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Explained: India’s ambivalent stand on Myanmar coup

On 27th March 2021, a military parade was organized in the capital of Myanmar- Naypitaw, to mark the annual Tatmadaw Day (Military Day) of the country. The annual event was attended by only 8 countries this year and given the current political situation of the country, big democracies refrained from attending the event. But what came out as a shocker, and became a topic of discussion across the world, was the presence of India’s military attache at the event, which invited huge criticism of India, from not only the pro-democracy protesters of Myanmar but also from democracies and think tanks around the globe.

Myanmar’s political crisis:

The people of Myanmar have been going through a tough phase for the past few months, after the military of Myanmar under General Min Aung Hlaing, toppled the democratic government led by Aung San Suu Kyi of the National League for Democracy, and seized control of the government through force. This was a significant setback for Myanmar’s internal politics, as it became a democracy only a few years back, and was in a transition phase to become a constitutional democracy - free from authoritarian military interference. But the suspected reason that could’ve caused the military leaders to plan ‘Coup d’état’ was the unprecedented amount of support that Aung San Suu Kyi’s party gained in the recent 2020 elections, which strengthened the democratic process in Myanmar and made her more popular as a leader amongst the people of the country. That is why the Military, in the beginning, alleged that the elections of 2020 were not free and fair, and ultimately when they didn’t get any support for their allegations, they decided to get hold of the government by force and the Junta was back into power.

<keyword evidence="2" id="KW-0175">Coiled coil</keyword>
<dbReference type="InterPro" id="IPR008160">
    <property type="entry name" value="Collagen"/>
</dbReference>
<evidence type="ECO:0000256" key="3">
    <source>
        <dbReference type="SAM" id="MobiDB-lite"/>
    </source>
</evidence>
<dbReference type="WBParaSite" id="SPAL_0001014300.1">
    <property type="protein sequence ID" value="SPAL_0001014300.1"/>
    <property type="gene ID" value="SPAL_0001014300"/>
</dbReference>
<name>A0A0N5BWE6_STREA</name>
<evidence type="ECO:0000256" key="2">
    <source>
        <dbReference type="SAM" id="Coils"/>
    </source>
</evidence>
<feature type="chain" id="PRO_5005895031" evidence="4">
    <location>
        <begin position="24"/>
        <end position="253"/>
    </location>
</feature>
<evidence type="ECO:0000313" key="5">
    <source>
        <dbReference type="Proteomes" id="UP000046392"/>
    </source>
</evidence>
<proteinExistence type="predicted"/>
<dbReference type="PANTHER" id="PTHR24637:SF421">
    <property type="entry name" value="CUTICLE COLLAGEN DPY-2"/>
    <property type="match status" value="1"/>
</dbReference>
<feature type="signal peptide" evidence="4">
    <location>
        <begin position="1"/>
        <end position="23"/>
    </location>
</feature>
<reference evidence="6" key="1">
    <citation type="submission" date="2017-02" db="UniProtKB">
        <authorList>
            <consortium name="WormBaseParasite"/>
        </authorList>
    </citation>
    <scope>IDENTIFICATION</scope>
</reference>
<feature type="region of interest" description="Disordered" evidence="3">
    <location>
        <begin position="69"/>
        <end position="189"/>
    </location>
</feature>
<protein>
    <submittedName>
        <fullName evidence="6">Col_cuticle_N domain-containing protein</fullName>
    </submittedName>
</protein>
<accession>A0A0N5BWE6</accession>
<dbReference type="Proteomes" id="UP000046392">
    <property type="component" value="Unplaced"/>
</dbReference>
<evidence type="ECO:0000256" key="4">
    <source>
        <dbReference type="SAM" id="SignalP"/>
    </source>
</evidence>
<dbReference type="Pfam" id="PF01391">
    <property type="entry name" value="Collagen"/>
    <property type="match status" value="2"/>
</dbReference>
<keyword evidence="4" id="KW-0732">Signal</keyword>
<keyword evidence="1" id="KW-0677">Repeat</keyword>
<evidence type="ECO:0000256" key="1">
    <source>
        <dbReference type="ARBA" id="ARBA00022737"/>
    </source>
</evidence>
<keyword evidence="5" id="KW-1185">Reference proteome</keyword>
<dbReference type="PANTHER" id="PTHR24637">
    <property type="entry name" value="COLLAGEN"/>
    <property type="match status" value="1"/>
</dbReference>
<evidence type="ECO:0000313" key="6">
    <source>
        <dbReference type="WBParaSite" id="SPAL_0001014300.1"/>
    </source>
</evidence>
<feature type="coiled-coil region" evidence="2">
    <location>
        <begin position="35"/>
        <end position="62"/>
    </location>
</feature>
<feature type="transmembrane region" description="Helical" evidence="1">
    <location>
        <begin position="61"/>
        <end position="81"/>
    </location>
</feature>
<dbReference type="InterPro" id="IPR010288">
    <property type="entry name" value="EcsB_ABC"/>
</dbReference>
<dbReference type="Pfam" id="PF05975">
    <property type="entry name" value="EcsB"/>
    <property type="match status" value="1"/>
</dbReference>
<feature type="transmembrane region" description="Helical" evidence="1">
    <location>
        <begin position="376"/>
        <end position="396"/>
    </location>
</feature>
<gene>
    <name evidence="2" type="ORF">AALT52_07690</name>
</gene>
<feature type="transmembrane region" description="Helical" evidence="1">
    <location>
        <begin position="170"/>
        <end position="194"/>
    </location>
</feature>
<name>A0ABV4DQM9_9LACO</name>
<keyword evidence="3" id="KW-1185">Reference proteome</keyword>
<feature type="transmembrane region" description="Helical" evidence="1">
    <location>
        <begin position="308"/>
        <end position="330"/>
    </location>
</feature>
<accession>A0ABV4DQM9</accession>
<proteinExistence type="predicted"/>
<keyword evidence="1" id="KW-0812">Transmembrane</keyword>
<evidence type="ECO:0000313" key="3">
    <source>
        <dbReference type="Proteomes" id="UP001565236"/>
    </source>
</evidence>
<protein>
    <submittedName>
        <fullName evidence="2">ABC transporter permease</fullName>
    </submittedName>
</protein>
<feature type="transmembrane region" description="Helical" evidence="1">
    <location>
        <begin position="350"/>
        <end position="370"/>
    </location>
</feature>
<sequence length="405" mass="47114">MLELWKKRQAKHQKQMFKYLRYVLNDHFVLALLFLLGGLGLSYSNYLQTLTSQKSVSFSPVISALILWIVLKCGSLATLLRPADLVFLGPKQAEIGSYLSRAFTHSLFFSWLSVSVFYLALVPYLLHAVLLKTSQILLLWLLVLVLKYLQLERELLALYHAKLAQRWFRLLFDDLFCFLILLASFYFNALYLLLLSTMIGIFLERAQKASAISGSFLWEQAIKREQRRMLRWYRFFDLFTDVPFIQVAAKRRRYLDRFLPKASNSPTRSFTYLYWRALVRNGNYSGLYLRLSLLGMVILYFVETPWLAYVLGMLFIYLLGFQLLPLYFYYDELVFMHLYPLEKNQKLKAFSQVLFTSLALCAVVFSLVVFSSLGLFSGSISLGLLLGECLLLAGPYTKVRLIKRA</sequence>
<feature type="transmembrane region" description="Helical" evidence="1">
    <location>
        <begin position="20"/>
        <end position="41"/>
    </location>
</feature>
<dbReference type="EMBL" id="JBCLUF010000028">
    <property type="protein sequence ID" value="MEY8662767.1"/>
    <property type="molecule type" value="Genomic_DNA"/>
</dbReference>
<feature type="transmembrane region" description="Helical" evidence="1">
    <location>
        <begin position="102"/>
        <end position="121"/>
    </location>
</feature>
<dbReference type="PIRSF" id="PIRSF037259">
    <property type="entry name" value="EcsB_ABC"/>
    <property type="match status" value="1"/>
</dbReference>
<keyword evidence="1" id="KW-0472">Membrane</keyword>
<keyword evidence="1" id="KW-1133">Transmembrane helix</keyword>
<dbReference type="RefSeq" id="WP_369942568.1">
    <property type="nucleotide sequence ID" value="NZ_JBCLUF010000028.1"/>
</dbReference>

Soon after the coup, protests erupted all over Myanmar, with citizens taking to the streets - their demand for restoration of democracy. It also became a matter of concern for democratic nations throughout the world. Most of the global powers condemned the unruly capture of a democratically elected leader Aung San Suu Kyi and overthrowing of the elected government of Myanmar.

Since the coup, the socio-political situation of Myanmar has been tense, and full of civil unrest and disobedience against military rule, and that is why major countries have distanced themselves from the current administration of Myanmar and don’t want to engage with them in any way. But India’s participation in the recent annual military parade of the Myanmar Army, at a time when violence against citizens in Myanmar is at its peak, raised serious questions about India’s stance and intent regarding Myanmar’s political situation.

Reason for India’s Participation in the Event:

Since India is one of the biggest democracies in the world and a neighbor of Myanmar, India’s participation in the recent Military parade, according to some intellectuals and world-policy analysts, provided a kind of validation to the military regime of Myanmar. But why did India participate? The answer to this lies in the fact that India and Indian companies have made significant amounts of financial investments in the country of Myanmar before the Junta came to power. The past few years were full of mutual agreement and great financial understanding between the NLD led democratic government and the Indian government, with projects like ‘Sittwe port’ and various research and defence pacts signed between both the governments, but now when Military has come to the power, those investments are under threat and that’s why the Indian government is neutral or rather a little soft in its stance against what’s happening in Myanmar currently. Another reason for India to be careful of its stand on the Myanmar crisis is the increasing influence of aggressive China into the country and its close companionship with the Myanmar military, which again poses a threat to Indian interests in the subcontinent.

So the duality of this crisis has put India into the most challenging situations in the subcontinent, where it can’t afford to risk any dip in relationship with the Military government of Myanmar, as that would mean not only huge losses to Indian investments worth billions of dollars in financial terms but will also open a way for Chinese transgression into the Indian subcontinent, both of which India wouldn’t want to face anytime in near future. So, it would be interesting to see how Indian foreign policy manages to create a balance between what’s right and what’s beneficial for the Indian population in times to come while standing for democracy and freedom.

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